With the release of a new Chrome tablet created exclusively with school children in mind, parents, educators and the general public are asking themselves about the wisdom of that level of immersive technology in schools. They didn’t have their own tablets when they were in school, so modern children don’t need them either, many argue.
Why Technology is Good for Education
Since the 1980s, tech companies have been trying to figure out how their equipment could fit into the educational ecosystem.
Macintosh computers started appearing in classrooms in 1984, but at a rate of just one system per 125 students. When 2012 rolled around, there were five computers for every nine students. Despite this long history and increasing access, an analysis of educational trials from around the world found that there was “little or no positive effect” on test scores. Others have found that there’s no link between IT spend and 15-year-olds’ reading, science or math skills.
That was then. This is now.
Even though the timespan hasn’t been particularly long since those studies and reviews were published, the tech world has changed completely. EdTech, the name given to technology developed exclusively for education, has grown and changed. Where once technology in the classroom meant questions and answers on a screen, it now means interactive and engaging educational content on a tablet. The benefits of technology in education cannot be underestimated now that machine learning is in the mix.
Artificial intelligence with machine learning can not only help assess student knowledge, it can also allow students to learn at their own pace, filling in any skills that are lacking as it goes. According to The Economist, software that takes the role of responsive tutor absolutely can speed up a student’s learning. They also allow students a hands-on educational experience that they are really very invested in.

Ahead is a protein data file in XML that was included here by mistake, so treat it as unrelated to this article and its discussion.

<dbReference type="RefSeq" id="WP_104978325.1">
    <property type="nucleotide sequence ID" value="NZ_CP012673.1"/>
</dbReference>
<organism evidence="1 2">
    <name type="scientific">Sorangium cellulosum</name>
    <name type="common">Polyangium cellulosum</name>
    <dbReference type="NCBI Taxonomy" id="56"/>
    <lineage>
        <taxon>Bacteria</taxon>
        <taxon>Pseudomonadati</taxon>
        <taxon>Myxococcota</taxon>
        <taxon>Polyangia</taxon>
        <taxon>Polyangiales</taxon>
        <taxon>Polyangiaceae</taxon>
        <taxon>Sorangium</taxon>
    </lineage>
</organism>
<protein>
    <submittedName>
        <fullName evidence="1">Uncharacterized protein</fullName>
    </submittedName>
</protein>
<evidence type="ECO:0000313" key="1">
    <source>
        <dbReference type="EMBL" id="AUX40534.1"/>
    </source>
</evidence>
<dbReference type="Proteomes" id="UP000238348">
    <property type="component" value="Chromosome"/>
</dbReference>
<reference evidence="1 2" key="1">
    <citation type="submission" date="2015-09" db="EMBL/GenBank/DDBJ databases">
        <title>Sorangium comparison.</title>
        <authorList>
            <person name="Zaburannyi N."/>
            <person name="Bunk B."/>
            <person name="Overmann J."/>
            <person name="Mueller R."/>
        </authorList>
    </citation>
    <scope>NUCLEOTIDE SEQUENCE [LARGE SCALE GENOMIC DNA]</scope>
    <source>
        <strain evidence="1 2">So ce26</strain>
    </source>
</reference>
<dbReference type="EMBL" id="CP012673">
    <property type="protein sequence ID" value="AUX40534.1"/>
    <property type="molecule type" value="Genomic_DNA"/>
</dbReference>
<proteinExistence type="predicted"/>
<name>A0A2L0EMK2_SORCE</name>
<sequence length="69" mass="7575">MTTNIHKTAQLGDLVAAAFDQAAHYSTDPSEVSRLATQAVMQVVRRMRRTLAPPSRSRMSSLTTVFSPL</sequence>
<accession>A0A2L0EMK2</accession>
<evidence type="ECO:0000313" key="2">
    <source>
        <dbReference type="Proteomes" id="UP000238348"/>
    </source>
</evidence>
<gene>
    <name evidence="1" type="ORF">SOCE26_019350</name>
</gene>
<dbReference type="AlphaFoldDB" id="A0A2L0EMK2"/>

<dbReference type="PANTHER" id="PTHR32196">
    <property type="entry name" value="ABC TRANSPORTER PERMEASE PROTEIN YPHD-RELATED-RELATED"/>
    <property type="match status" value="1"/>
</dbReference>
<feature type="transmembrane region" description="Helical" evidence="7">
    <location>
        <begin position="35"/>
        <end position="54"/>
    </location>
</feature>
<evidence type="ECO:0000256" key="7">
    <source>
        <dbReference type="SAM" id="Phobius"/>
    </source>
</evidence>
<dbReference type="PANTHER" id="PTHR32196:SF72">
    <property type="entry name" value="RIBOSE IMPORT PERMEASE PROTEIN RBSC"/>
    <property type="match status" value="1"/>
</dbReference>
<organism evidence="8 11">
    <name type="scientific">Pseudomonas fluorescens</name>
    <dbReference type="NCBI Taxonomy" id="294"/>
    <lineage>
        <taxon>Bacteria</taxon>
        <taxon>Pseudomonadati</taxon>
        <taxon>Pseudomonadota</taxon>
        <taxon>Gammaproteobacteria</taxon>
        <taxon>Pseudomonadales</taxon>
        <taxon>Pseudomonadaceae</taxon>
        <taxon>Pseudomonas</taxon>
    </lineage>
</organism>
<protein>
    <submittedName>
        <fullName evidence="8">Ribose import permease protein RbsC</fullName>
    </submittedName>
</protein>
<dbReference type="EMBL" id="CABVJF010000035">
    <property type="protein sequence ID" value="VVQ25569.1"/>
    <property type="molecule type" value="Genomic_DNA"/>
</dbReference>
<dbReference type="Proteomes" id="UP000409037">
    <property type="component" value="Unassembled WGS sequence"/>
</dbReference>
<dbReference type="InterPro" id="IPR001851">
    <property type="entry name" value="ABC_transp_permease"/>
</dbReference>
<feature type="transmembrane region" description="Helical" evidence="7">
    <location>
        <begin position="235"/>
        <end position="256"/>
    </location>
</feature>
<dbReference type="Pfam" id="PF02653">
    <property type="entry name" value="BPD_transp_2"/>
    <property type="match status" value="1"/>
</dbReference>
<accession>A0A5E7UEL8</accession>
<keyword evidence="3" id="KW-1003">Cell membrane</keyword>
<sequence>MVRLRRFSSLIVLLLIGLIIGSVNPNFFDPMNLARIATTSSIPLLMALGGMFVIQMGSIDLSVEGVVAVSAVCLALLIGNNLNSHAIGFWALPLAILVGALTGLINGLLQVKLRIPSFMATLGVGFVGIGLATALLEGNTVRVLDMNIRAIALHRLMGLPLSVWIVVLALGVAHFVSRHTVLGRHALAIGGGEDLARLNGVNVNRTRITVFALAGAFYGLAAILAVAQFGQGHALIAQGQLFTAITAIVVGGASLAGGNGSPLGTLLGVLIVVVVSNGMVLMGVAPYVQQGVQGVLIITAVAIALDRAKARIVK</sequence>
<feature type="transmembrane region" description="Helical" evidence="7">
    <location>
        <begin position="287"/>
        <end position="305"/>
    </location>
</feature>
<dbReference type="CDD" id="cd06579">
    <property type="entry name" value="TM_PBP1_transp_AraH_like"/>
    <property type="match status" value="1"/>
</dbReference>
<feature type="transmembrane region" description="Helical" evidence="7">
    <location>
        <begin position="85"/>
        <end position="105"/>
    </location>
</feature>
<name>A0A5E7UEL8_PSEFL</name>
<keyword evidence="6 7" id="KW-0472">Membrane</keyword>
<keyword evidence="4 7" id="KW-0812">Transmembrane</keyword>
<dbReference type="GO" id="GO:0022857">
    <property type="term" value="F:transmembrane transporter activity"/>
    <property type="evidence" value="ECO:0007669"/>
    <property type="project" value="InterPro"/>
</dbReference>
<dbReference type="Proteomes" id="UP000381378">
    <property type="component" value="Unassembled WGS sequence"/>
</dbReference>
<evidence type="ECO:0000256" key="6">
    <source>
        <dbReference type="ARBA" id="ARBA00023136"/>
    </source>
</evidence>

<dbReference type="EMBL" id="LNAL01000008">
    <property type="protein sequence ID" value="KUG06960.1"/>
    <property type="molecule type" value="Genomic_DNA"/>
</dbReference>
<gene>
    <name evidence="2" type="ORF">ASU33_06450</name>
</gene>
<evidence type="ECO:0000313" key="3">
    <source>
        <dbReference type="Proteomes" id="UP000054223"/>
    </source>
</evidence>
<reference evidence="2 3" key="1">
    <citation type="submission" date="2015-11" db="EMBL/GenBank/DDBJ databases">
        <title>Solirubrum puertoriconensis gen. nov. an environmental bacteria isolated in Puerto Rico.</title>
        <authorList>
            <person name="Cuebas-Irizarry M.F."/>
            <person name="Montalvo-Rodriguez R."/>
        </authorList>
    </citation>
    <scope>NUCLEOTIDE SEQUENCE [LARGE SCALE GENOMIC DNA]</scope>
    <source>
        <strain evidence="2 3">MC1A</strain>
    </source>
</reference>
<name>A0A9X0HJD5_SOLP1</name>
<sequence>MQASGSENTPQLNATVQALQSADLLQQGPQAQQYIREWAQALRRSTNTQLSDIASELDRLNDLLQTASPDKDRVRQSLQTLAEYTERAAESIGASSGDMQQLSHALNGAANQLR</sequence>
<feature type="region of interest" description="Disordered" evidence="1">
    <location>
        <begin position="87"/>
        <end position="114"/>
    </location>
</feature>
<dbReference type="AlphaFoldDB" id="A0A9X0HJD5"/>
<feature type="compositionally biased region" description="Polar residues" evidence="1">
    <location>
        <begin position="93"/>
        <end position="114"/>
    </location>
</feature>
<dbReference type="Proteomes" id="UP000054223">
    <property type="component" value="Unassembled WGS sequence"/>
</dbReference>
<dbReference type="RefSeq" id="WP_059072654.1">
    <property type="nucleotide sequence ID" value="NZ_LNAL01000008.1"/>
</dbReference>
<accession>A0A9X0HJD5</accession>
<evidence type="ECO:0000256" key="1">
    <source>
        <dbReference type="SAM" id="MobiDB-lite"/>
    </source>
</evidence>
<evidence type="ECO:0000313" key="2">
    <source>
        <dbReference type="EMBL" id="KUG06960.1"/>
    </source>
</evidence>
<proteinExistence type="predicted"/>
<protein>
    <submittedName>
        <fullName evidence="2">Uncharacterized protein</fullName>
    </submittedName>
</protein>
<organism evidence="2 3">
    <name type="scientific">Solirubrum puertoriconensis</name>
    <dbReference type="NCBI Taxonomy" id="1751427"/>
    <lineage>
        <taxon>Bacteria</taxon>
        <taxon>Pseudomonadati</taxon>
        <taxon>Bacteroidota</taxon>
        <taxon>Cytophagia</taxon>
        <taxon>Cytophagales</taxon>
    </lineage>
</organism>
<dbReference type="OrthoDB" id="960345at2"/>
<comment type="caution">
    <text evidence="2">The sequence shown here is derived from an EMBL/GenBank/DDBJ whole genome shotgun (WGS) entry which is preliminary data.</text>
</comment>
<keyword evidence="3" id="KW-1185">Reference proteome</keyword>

Who’s Investing in EdTech?
Of course, no good deed ever goes unpunished. Already, investors are jumping all over the chance to get a piece of the growing education technology market. Mark Zuckerberg’s Chan Zuckerberg Initiative is encouraging schools to adopt the EdTech it has in development, then help that tech spread worldwide. The EdTech market in America and Europe is estimated to grow from the $75 billion sector it was in 2014 to a $120 billion valuation in 2019.
Other companies working on education technology include companies like ALEKS, Knewton and DreamBox Learning. Carnegie Mellon University’s ArticuLab is developing a voice-recognition based tool called Alex that acts as a virtual peer. Alex speaks to students in their own vernacular, making them feel more comfortable in class. Initial findings have already shown that black children may learn science quicker with a vernacular-using Alex, as opposed to speaking in standard dialect.
Arguments Against Technology in the Classroom
Despite how much potential EdTech holds for shaping the future of education, there are a few very valid concerns about giving students tablets as soon as they get to school.
One raised by some cognitive scientists, like Benjamin Riley of learning charity Deans for Impact, is that students are being taught early how to avoid thinking at all. Riley argues in The Economist that, “Our minds are not built to think.” School is meant to teach us how, according to him.
Others argue that growing up with Google will mean that students won’t memorize any facts, therefore limiting their ability to think critically and creatively. But considering that even schools that have heavily implemented educational technology still limit screen time to 20 to 30 percent of the day, the fear of human-Google brain fusion is one that has little merit. Besides, most people can’t help but remember a few of the things they find while out on the Internet.
New Tech, New Ways of Thinking
Being able to give children the opportunity to learn, despite any gaps in knowledge or lack of skills, is an incredible thing. With the help of machine learning AIs, it could be possible to help kids who struggle with schoolwork without having to separate them from their peers. The old method of a cold computer asking questions and providing the proper answer is out, smart software that can deliver an engaging experience for every student is in.